On Saturday afternoon a crowd gathered at the Gannon & Benjamin Marine Railway. They had come to witness the launching of a 28-foot replica whaleboat which had been built at the shipyard as part of the restoration of the Charles W. Morgan, the only remaining wooden whaling ship in the U.S. The crowd was not filled with mere bystanders, though. Muscle was needed.

“It takes a village to put one of these together,” said Nat Benjamin, one of the shipyard’s founders. “It looks like it’s going to take a whole city to launch it.”

Nat Benjamin, one of the shipyard's founders. — Mark Lovewell

Several men and women from the crowd joined in to help heave the boat off its braces. They steadied the boat at shoulder height and escorted it carefully down the sand. Those at the bow waded up to their knees and then lowered the front of the boat onto the water. It came to rest with a light splash. Those at the stern followed and when the boat was released it rocked gently with the tide. The crowd applauded.

Gannon & Benjamin is one of 10 shipyards across the country that has committed to building a whaleboat for the Morgan. Launched in 1841, the Morgan served for 80 years and made a total of 37 voyages. Her pursuit of blubber and whalebone, which were crucial to American industry at the time, took her to the South Atlantic and Indian Oceans where she faced ice storms and even a cannibal attack.

During the 18th and 19th centuries, Martha’s Vineyard served as one of the larger hubs of the whaling community. Its ports were home to countless whaling ships, including the Morgan. The Morgan’s first crew consisted of 14 Vineyarders, and six of her 21 eventual captains hailed from the Island, Matthew Stackpole said at the whaleboat’s launch.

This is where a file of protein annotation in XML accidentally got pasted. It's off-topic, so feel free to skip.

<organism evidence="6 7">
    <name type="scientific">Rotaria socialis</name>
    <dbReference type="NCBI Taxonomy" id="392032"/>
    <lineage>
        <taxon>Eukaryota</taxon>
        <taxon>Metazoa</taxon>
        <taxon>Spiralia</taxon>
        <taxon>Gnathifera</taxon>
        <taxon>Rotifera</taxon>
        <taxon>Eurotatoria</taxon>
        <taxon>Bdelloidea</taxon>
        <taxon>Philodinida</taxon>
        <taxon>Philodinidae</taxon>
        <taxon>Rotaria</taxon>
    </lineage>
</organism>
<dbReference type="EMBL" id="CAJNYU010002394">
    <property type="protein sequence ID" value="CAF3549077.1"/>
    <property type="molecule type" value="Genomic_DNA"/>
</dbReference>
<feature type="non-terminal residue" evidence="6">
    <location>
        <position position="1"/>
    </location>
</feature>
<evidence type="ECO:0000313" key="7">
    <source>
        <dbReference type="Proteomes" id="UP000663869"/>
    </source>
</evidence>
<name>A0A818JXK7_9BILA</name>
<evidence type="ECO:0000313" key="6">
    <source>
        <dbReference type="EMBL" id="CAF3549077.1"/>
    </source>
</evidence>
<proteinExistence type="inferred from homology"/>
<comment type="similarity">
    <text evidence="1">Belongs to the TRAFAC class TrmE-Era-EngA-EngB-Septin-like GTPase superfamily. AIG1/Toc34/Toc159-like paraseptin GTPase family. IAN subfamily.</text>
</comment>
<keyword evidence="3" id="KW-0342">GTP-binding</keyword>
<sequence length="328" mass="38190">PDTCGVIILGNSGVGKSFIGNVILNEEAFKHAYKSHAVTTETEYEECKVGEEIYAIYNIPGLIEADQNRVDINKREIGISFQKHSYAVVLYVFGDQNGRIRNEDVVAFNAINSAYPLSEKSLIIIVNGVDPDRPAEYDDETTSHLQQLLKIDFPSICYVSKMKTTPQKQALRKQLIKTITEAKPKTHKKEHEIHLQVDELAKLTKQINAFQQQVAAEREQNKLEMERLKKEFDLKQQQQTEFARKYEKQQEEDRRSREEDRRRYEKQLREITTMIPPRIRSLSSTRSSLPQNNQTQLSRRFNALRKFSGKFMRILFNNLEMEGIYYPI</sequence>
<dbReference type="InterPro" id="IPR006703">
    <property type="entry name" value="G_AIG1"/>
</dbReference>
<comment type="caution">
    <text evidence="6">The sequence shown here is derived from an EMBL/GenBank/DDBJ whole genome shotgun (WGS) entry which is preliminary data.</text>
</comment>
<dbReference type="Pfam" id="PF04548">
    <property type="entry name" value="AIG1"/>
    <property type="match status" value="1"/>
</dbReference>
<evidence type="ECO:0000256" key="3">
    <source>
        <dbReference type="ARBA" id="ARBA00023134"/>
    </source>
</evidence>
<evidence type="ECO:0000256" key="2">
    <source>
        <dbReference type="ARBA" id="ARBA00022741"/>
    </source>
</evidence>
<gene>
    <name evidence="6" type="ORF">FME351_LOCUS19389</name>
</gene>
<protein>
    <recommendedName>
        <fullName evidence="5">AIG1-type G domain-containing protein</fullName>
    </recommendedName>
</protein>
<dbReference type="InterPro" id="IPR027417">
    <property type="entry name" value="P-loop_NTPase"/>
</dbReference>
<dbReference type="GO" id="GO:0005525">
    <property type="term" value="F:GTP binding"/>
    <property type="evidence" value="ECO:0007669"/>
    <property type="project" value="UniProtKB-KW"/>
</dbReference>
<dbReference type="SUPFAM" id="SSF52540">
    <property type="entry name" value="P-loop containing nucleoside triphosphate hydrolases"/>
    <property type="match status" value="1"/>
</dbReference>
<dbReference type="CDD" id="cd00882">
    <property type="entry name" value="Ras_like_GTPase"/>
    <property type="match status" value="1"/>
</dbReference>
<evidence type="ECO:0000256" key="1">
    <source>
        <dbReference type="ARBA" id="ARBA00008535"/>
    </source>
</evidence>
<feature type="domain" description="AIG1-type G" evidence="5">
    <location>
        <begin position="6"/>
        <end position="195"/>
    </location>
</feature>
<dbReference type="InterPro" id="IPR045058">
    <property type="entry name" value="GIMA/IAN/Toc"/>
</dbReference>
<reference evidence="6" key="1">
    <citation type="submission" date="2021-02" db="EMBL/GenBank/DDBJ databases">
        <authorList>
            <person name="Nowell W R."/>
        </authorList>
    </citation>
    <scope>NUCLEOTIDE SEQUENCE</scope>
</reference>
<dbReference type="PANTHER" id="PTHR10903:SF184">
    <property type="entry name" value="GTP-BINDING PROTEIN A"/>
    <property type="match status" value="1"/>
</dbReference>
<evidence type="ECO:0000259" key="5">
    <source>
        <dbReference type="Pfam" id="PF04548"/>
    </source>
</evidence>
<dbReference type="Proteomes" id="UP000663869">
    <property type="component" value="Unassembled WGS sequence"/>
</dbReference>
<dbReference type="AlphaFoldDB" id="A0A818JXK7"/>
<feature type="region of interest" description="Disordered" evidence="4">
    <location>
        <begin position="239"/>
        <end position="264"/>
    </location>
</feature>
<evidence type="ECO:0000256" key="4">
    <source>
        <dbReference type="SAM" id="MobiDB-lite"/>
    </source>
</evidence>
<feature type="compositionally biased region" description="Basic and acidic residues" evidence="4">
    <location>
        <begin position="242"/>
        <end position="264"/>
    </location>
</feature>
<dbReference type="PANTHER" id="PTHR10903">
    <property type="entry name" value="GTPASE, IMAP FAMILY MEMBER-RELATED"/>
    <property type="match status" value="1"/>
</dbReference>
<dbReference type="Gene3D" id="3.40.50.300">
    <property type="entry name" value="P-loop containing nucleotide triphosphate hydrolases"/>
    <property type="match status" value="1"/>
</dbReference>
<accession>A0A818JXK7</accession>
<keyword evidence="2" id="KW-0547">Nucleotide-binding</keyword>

She's seaworthy. — Mark Lovewell

“People from this Island travelled the world,” Mr. Stackpole said.

When the Morgan has been fully restored it will return to the Island for a reunion with descendants of her original crew.

The whaleboat project began at Gannon & Benjamin in January. “We contracted with the Mystic Seaport Museum (MSM) to build the whaleboat for $100,000,” Mr. Benjamin said. “Gannon & Benjamin has done its own fundraising and tax deductible donations are made out to MSM care of the Gannnon & Benjamin boatyard, earmarked whaleboat. We have another $25,000 to raise to complete the project and furnish it with oars, rig and sails.”

The boat is based on original designs by the Beetle Boat Shop in Wareham, Mass., which built many of the Morgan’s whaleboats during its heyday in the 19th century.

As many as seven whaleboats similar to the one launched on Saturday were carried on and deployed from the Morgan to hunt whales as large as 60 tons.

“When it comes to whaleboats, form follows function,” said Mr. Stackpole. “This is an all-American boat.”